So You Want to Pull an Art Heist?

So you want to pull an art heist. Not the most noble of goals, is it? Or the simplest. I mean, if somebody could waltz into a major museum–I assume after hours is the plan–and pluck a masterpiece off the wall, then lots of somebodies would be waltzing and plucking masterpieces by the vanload.

Oh, sure, there are real-life crews who try the waltzing route, a less-delicate kind where they bring Uzis for dance partners. Norway, 2004: a team smashes and grabs Munch’s The Scream and The Madonna from an Oslo museum. Norway, 2006: police smash and nab the crew and find The Scream and The Madonna tucked inside an Oslo mattress.

Still hot to try? Okay. I’ve done some research here–for authorial purposes only, mind you–and here’s a feel for what you’re up against.

Cameras. Guards. Metal detectors. Docents trained to spot bad actors. Motion detectors. Glass break sensors. More cameras. More guards. Heat sensors. Security doors. Silent alarms. Yet more cameras. Yet more guards. The tech they don’t tell you about. And that’s just to get at the painting. If it’s sculpture you’re after, bring a crane and winch.

That’s what you can rule in. Here’s what you can rule out: convenient skylights or air shafts, Batman-style tech-disabling gear, an acrobat with half a brain (or would you train to reach the pinnacle of agility just for the chance at uncertain paydays and associating with Uzi-toting gangsters?). Stay realistic.

Let’s say you hatch a brilliant scheme, maybe blackmail an insider or stumble on that one-in-a-billion unscrupulous acrobat. Boom. You’re in. There you are, and all that stands between you and your masterpiece of choice is a hundred-pound frame secured by maze and/or one-way screws. We’ll assume no bullet-proof glass casing. Hell, you think, it’s canvas. Just cut it free.

Well, that’s an idea. And admittedly a crime of a century-grade idea. Boston, 1990: thieves posing as cops talk their way into the Isabella Stewart Gardner Museum and made off with $500m in Rembrandts, among other pieces.  Boston, 2014: the FBI is still looking for robbers and the paintings they cut from the frames.  See, slicing a masterpiece isn’t ideal for preserving its value. Nor is rolling it up in an art tube, in case that was next in the master plan. What do you think happens to long-set oil and canvas when you start folding?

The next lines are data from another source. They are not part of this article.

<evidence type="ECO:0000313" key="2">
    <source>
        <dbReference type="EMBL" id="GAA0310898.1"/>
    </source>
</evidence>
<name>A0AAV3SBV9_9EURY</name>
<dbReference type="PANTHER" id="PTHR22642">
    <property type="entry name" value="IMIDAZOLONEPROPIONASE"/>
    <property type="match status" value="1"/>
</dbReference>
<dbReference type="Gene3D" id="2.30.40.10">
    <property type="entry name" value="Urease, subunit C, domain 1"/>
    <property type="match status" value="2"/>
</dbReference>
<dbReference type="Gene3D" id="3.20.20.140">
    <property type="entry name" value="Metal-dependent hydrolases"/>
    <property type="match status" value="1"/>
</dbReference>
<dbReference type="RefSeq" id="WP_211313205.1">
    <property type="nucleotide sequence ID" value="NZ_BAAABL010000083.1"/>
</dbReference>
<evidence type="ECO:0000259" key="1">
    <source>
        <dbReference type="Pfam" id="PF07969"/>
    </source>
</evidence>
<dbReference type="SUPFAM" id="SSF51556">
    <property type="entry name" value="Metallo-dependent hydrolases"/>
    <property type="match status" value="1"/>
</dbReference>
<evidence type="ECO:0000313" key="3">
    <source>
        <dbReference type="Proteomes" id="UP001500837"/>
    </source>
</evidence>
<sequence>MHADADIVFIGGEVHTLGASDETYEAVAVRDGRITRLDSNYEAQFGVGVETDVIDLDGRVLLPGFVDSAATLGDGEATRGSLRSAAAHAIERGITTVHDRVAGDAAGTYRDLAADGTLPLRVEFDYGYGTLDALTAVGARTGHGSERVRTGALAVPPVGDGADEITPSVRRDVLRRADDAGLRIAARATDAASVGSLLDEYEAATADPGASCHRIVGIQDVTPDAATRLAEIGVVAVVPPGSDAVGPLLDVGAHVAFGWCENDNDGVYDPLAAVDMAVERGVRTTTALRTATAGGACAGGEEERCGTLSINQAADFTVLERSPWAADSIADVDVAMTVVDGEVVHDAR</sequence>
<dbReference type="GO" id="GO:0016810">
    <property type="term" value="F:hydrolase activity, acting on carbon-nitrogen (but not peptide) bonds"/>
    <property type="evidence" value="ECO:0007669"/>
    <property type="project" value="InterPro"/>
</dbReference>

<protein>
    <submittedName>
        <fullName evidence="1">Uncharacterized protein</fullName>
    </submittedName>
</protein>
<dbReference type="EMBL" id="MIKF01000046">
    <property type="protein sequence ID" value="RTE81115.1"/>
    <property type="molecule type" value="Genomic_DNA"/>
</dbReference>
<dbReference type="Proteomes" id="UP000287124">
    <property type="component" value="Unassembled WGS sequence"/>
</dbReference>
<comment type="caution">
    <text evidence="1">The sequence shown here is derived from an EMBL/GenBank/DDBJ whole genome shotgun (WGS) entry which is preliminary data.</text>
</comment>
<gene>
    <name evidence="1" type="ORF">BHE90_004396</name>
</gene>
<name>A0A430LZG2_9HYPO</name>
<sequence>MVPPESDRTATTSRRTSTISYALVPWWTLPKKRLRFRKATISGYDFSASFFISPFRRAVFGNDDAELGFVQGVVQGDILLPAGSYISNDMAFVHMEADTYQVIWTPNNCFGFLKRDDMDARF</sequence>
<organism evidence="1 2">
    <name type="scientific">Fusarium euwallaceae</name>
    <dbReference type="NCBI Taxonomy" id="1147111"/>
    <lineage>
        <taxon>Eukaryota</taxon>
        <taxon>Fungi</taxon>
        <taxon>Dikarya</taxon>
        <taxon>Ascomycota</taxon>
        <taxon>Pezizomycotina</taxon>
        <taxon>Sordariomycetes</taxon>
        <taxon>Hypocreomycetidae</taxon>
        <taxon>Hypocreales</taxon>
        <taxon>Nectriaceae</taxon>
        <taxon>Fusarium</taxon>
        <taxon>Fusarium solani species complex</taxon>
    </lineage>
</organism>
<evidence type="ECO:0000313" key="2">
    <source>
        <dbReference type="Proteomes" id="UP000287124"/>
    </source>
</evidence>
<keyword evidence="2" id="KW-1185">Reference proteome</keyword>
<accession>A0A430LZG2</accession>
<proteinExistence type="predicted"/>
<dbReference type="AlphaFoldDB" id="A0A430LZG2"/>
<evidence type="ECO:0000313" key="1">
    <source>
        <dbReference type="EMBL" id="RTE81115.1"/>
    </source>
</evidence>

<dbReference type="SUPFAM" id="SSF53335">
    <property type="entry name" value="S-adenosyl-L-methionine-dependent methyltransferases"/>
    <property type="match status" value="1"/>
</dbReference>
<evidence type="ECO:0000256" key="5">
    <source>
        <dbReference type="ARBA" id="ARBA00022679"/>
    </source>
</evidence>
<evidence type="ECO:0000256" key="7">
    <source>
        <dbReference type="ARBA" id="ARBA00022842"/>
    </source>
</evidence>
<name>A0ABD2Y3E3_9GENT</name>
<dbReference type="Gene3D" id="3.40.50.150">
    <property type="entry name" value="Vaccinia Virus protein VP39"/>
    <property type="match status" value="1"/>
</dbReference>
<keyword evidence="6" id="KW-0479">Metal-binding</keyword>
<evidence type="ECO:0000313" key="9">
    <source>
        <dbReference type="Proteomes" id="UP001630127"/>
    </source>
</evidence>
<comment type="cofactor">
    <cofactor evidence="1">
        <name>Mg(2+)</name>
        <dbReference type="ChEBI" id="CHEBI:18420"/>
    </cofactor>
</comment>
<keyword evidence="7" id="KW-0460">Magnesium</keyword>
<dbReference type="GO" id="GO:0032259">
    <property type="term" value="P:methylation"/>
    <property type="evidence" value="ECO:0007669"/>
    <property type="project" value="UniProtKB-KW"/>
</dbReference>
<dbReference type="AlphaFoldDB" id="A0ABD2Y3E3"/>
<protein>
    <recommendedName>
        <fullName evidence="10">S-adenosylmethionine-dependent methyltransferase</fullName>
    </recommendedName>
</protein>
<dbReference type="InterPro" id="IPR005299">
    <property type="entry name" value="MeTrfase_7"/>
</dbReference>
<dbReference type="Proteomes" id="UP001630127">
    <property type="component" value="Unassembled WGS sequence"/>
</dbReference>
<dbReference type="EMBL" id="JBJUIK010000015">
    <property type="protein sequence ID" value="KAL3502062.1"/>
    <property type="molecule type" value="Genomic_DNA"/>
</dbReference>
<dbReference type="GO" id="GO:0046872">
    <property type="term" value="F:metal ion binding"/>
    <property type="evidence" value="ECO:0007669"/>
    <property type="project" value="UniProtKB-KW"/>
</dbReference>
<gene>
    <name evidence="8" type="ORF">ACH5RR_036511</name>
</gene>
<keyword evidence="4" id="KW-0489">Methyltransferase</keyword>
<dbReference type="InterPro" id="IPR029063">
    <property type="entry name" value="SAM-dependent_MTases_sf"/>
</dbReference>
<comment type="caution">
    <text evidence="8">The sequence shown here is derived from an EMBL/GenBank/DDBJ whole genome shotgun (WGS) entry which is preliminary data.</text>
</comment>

Okay, so you’re standing there in a major museum foyer, 80% of fresh-sliced masterpiece creaking at the rough treatment, any number of silent alarms bringing any number of squad cars swarming your way. And you get out, past the guards and cameras and security doors, past the traffic and private cameras out on the street, past random witnesses wondering who were those guys with ski masks and a canvas carrier.  You pile in the getaway van, and off you go, hell-bent for big money.

Next you discover you’re not the only one with a taste for art crime. Interpol, for example, thinks old-fashioned heists have a certain je ne sais quoi. Thanks to them every police force everywhere has your video footage and M.O. The Art Loss Register has your masterpiece of choice on file, where any reputable dealer not already wondering how you came into a Pollack will find out said Pollack is as hot as the breath of the FBI on the back of your neck. You may have read right past that cautionary fact a few paragraphs up. The FBI is still working a 1990 case in 2014.

That $500m payday from the Gardner heist? No evidence the crew ever got a penny. See, you don’t sell stolen masterpieces. Who would buy it? That’s not a rhetorical question. Think long and hard about the number and sort of buyer interested in one-of-a kind, immediately recognizable treasures that the whole world knows is stolen. Then think how many cents on the dollar this war lord or “legitimate businessman” will offer and how receptive they are to negotiation.

You could trade the haul for guns or similarly dicey contraband. It happens, but then I worry for the thief bringing a Cassatt to a potential gun fight.

Small wonder stolen paintings wind up at garage sales and flea markets.

What you do, you ransom masterpieces back to the museum or collector. Except you’re not dealing with some committee of white-haired oldsters anymore. Nope. Now it’s the insurance company and the tiger sharks they call their recovery teams. Oh, and the freelance bounty hunters less than gentle in their pursuit. Heck, even the ALR is on the recovery action. Best I can tell, the only real money seems in tracking art theft, chasing down art thieves, or paying near-zip for thieved art.

So. Want some good advice?

The best way in and out of a museum is to buy a ticket.


Reprinted in January 2015 Sisters in Crime Middle Tennessee newsletter.


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